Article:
Who is abusing your brand online? One market research company has made it its mission to track so-called ‘brandjackers’, who use the good name of legitimate businesses to scam unsuspecting surfers.
MarkMonitor publishes a quarterly report on the state of play. In the spring 2008 BrandJacking Index, the company identified the most common techniques.
Top of the pile, with over 400,000 instances tracked as cyber-squatting – the act of purchasing a URL that seems as though it belongs to a well-known organisation but is instead used to persuade that organisation’s customers to hand over their credit card details. That figure rose by 40% compared with last year.
The second most common act, with 80,000 exploits tracked, was of scammers falsely associating themselves with a well-known brand.
The report found that the vast majority of phishing activity (spoofing a company’s URL in order to trick its customers into handing over personal information) related to just 14 company brands, 12 of which were in the financial services industry.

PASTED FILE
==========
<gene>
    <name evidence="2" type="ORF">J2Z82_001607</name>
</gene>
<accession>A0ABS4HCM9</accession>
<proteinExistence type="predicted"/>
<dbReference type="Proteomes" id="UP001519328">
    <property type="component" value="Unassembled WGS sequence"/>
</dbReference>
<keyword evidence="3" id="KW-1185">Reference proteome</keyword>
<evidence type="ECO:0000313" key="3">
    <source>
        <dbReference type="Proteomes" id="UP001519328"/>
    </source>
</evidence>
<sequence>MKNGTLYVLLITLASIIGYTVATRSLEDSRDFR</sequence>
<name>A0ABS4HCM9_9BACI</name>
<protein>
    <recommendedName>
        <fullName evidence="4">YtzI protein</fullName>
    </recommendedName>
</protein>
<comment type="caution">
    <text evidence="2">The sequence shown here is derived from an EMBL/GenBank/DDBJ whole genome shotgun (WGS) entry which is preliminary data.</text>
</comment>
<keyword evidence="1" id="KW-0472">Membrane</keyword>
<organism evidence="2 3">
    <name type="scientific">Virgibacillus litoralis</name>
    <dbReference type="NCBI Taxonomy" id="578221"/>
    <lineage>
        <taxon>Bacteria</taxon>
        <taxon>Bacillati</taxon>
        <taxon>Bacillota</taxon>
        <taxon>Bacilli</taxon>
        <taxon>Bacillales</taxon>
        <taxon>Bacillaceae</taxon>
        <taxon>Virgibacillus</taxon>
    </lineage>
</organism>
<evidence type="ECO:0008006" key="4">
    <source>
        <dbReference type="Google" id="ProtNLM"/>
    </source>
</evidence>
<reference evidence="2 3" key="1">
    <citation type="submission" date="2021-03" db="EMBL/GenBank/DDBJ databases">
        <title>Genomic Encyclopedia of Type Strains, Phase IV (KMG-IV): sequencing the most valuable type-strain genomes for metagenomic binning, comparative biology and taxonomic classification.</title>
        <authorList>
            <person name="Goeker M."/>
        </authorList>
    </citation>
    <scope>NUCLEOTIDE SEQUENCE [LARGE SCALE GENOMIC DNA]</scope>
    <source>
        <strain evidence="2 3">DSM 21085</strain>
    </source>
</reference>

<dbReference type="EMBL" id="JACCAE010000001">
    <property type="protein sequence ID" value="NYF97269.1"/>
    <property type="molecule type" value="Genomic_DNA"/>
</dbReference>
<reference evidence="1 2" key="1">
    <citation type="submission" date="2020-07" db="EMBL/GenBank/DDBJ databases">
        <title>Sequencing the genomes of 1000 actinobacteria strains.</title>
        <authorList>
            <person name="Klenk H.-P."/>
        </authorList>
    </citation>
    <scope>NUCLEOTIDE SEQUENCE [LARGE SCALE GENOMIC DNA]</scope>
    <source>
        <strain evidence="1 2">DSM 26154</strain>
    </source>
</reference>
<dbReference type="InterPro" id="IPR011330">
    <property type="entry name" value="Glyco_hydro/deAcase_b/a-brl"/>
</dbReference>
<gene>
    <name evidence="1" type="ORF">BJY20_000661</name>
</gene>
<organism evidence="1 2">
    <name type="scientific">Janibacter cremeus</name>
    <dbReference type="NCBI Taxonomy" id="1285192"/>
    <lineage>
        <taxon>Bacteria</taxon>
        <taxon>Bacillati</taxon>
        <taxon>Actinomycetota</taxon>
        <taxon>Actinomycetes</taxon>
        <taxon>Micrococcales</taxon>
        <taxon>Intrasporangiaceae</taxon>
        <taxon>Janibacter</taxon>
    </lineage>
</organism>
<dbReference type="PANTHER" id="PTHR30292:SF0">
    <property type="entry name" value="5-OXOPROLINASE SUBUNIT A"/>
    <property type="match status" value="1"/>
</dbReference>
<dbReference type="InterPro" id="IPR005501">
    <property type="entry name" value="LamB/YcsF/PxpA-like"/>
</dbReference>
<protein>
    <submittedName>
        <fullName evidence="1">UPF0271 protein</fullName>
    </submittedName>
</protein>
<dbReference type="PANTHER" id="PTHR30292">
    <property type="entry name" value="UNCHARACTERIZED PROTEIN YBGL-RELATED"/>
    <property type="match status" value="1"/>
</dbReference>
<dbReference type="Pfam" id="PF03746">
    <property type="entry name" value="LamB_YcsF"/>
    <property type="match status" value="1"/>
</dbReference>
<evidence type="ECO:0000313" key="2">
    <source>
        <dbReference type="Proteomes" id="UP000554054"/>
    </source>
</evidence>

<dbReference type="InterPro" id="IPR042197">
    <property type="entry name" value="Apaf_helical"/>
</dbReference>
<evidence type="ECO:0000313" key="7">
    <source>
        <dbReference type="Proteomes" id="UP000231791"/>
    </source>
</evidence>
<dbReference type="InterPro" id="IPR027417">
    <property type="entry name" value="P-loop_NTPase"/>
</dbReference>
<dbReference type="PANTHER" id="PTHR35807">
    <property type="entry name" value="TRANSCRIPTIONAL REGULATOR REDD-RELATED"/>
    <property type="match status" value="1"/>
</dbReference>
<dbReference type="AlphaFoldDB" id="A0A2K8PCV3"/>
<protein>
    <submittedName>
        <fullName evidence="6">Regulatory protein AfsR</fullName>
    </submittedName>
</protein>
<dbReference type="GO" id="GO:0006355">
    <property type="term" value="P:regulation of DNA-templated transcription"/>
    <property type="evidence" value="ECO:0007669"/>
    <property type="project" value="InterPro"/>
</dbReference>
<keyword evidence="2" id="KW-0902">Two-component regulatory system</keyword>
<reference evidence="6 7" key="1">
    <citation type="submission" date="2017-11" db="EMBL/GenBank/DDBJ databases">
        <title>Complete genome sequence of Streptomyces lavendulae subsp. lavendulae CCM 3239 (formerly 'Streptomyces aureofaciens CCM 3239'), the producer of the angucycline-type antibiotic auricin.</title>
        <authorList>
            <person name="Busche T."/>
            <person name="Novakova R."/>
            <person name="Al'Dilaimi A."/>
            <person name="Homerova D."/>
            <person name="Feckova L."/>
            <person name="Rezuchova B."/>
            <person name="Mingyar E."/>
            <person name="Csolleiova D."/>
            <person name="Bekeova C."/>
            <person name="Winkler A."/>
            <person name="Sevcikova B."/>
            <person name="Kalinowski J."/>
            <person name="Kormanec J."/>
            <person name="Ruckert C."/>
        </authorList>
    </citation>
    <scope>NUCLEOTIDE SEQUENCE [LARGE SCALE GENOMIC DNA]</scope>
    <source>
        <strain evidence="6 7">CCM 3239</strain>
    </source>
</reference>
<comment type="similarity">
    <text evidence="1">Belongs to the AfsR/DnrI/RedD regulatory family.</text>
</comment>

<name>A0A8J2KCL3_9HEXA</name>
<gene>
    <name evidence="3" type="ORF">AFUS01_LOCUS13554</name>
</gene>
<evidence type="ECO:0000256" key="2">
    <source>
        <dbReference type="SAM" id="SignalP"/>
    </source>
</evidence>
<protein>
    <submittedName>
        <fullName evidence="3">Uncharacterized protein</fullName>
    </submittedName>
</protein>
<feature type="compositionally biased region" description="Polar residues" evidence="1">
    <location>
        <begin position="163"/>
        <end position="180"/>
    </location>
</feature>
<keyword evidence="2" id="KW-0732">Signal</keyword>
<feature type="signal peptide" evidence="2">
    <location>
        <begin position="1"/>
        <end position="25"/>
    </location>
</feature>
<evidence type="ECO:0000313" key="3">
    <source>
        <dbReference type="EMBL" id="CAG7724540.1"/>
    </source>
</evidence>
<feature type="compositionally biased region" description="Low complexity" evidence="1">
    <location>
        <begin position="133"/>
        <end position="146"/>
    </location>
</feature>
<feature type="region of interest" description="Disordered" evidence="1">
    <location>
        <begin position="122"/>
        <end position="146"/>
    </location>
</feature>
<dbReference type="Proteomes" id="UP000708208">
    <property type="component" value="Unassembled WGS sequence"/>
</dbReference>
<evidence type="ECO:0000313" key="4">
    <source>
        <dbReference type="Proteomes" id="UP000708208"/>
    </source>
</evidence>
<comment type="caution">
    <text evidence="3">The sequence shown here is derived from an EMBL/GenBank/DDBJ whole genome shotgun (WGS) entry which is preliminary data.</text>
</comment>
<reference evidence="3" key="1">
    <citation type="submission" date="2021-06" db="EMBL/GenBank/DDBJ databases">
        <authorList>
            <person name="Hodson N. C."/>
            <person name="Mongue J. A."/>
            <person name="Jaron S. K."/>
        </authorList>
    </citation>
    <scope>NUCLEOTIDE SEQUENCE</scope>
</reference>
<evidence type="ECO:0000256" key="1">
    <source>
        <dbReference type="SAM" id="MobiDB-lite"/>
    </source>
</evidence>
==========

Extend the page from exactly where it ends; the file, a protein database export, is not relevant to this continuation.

Despite the predominance of financial services companies among phishing scams, it is media brands that are most commonly exploited by brandjackers overall, the report also found, with more than 40,000 instances of abuse in that sector recorded in the first quarter of 2008.
But the most disturbing findings of the report came from its examination of the airline industry.
The researchers found 24 instances of vendors on business-to-business exchanges illegally offering aircraft parts from leading aircraft engineering brands. Reflecting the scale of this illegal trade, some vendors stipulated minimum orders of 1,900 metric tons per month.
“At best, this is a grey market for legitimate spare [aeroplane] parts,” the report’s authors write. “At worst, these listings are selling phony or questionable parts.”
Perhaps most bizarrely of all was the request of one trader who claimed to be offering jets, helicopters and light aircraft from global manufacturers in exchange for, of all things, cement.
“The Internet,” MarkMonitor concludes, “is a strange and nasty place.”